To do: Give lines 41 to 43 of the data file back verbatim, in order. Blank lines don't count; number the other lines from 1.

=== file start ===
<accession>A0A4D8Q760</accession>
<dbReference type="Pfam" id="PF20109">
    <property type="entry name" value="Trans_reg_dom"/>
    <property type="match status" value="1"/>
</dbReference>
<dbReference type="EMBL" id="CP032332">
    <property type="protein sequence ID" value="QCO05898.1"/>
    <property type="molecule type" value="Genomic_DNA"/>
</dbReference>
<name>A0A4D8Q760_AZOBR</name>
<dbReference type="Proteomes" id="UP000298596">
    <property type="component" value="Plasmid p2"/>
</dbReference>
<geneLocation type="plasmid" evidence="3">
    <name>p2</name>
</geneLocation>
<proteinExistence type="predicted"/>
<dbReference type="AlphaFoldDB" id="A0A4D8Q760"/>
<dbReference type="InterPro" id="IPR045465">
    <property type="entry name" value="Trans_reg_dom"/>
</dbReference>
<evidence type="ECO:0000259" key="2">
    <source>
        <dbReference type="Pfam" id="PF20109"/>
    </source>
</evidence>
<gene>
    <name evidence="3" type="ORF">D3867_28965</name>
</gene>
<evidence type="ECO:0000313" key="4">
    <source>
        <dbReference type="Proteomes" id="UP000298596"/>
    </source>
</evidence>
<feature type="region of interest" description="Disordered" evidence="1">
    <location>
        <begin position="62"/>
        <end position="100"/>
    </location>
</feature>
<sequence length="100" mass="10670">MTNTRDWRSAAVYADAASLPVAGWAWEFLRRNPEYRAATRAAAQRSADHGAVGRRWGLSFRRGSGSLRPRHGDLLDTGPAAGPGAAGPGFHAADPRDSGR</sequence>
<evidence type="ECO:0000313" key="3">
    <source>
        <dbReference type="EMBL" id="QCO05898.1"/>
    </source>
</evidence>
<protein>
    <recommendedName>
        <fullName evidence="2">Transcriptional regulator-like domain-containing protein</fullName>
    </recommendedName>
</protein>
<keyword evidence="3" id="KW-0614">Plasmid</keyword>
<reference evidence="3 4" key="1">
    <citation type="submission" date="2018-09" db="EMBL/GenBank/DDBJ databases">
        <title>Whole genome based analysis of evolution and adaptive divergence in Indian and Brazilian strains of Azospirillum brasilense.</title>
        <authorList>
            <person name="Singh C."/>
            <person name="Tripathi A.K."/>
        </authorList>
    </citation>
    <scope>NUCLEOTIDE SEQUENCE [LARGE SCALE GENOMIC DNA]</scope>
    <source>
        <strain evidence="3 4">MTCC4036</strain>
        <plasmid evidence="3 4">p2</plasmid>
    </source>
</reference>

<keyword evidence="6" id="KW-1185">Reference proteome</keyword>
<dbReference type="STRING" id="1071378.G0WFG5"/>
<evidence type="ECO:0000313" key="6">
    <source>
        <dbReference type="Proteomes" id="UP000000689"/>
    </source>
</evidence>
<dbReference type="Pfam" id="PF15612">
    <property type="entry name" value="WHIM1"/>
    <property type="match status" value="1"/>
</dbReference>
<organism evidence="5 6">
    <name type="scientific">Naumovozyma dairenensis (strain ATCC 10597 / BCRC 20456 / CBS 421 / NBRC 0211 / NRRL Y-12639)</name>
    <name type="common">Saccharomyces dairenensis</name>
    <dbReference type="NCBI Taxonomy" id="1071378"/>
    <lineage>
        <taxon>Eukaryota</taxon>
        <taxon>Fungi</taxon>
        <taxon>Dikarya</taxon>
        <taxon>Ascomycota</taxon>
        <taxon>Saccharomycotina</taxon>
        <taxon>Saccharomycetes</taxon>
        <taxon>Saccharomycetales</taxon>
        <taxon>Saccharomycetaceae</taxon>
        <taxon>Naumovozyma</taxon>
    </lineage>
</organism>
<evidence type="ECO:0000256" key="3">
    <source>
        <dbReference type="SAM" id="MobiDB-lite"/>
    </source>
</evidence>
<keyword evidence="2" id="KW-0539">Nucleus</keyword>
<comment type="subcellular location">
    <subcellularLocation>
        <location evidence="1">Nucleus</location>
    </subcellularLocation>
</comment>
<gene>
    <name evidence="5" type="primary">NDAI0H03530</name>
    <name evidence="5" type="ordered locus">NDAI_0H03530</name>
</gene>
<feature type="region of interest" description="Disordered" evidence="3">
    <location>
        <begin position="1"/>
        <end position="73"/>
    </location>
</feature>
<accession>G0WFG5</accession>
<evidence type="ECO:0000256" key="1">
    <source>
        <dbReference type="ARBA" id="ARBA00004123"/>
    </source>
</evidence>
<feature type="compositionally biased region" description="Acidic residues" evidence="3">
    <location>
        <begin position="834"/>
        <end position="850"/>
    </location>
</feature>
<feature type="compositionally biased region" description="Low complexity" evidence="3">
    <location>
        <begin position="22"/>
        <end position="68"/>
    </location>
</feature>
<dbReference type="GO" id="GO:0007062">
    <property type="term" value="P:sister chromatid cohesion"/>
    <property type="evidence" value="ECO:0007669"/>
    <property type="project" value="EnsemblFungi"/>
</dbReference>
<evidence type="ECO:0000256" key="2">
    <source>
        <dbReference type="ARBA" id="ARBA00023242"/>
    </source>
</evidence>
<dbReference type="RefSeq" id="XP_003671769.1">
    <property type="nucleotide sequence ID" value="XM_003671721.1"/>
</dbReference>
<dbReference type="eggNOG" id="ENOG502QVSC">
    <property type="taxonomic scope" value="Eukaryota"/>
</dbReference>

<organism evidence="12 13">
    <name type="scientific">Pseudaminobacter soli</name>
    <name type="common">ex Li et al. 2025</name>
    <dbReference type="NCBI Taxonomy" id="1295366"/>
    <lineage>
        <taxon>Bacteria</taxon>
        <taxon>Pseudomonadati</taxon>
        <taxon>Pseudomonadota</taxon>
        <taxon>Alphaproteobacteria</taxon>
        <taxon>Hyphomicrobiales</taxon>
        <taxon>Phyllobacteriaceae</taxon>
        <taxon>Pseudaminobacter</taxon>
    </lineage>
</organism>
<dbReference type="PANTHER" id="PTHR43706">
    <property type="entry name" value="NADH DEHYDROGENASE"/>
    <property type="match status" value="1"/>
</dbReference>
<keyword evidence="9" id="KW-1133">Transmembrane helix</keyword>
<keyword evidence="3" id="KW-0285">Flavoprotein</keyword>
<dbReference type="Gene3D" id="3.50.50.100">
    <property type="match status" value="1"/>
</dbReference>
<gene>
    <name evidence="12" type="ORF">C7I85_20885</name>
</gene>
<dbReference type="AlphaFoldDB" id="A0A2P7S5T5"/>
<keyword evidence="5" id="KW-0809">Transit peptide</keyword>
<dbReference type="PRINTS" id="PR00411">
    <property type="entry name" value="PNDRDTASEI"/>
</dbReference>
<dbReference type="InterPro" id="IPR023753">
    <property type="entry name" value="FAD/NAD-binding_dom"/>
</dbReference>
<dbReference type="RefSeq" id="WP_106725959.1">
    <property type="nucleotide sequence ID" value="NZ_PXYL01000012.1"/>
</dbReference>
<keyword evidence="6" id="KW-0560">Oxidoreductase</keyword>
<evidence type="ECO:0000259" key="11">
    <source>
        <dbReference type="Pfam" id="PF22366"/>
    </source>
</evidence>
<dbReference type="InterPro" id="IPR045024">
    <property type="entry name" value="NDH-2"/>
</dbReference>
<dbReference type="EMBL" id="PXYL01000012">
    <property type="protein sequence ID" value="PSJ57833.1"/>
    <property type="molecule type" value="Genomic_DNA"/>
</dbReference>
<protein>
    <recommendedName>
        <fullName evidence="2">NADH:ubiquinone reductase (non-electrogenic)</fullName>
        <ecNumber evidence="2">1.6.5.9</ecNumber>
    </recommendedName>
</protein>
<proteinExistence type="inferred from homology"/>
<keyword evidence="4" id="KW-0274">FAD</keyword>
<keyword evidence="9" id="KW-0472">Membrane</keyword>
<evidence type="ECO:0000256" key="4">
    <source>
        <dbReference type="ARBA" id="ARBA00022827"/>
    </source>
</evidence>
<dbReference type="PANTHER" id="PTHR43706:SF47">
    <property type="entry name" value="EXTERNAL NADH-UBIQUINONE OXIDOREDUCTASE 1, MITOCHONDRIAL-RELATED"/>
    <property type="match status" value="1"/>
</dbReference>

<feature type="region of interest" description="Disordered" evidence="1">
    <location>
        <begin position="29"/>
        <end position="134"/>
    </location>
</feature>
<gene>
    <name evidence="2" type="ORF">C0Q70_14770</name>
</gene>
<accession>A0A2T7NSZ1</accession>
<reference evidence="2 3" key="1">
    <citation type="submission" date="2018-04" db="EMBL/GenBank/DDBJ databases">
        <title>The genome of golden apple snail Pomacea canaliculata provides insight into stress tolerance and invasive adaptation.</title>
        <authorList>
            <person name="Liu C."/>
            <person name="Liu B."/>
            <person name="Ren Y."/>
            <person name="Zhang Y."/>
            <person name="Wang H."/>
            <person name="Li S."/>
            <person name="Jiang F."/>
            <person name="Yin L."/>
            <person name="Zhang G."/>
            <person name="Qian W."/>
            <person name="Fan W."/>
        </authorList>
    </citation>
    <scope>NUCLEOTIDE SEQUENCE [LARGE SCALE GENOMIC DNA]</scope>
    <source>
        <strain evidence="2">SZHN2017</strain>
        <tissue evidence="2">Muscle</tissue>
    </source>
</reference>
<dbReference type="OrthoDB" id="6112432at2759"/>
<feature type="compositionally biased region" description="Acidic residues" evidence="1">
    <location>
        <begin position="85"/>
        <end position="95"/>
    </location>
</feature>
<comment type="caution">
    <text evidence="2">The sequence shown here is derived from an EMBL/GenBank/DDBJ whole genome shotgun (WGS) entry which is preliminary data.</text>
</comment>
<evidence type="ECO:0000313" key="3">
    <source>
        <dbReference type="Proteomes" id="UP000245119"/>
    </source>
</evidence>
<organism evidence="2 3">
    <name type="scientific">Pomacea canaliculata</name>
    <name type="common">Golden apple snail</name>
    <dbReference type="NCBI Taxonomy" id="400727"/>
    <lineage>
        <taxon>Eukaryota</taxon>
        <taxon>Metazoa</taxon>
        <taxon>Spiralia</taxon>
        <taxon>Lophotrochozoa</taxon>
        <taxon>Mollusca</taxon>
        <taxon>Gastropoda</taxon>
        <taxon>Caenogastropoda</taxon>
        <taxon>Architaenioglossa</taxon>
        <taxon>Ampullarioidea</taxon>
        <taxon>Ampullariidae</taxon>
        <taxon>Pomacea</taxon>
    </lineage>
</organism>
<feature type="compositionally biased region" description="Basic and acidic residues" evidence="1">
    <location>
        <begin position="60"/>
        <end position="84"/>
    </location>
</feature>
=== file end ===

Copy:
<sequence length="100" mass="10670">MTNTRDWRSAAVYADAASLPVAGWAWEFLRRNPEYRAATRAAAQRSADHGAVGRRWGLSFRRGSGSLRPRHGDLLDTGPAAGPGAAGPGFHAADPRDSGR</sequence>
<evidence type="ECO:0000313" key="3">
    <source>